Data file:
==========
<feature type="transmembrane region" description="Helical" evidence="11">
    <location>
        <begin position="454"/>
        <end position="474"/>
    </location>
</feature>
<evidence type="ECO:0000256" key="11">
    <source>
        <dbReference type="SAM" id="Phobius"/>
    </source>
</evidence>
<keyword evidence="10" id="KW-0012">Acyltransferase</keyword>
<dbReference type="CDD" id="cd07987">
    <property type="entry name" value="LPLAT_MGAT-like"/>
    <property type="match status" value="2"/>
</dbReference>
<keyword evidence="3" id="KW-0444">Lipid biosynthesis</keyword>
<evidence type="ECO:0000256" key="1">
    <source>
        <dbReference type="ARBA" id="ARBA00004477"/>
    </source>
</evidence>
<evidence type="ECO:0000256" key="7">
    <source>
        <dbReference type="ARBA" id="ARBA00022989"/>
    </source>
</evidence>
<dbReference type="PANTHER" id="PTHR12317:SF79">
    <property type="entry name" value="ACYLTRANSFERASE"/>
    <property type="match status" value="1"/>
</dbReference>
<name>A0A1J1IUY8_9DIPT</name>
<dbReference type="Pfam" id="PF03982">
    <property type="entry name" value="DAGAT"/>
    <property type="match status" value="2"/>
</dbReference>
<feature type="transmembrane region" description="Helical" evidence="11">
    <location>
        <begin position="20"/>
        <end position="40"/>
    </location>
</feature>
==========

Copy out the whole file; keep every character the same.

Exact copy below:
<feature type="transmembrane region" description="Helical" evidence="11">
    <location>
        <begin position="454"/>
        <end position="474"/>
    </location>
</feature>
<evidence type="ECO:0000256" key="11">
    <source>
        <dbReference type="SAM" id="Phobius"/>
    </source>
</evidence>
<keyword evidence="10" id="KW-0012">Acyltransferase</keyword>
<dbReference type="CDD" id="cd07987">
    <property type="entry name" value="LPLAT_MGAT-like"/>
    <property type="match status" value="2"/>
</dbReference>
<keyword evidence="3" id="KW-0444">Lipid biosynthesis</keyword>
<evidence type="ECO:0000256" key="1">
    <source>
        <dbReference type="ARBA" id="ARBA00004477"/>
    </source>
</evidence>
<evidence type="ECO:0000256" key="7">
    <source>
        <dbReference type="ARBA" id="ARBA00022989"/>
    </source>
</evidence>
<dbReference type="PANTHER" id="PTHR12317:SF79">
    <property type="entry name" value="ACYLTRANSFERASE"/>
    <property type="match status" value="1"/>
</dbReference>
<name>A0A1J1IUY8_9DIPT</name>
<dbReference type="Pfam" id="PF03982">
    <property type="entry name" value="DAGAT"/>
    <property type="match status" value="2"/>
</dbReference>
<feature type="transmembrane region" description="Helical" evidence="11">
    <location>
        <begin position="20"/>
        <end position="40"/>
    </location>
</feature>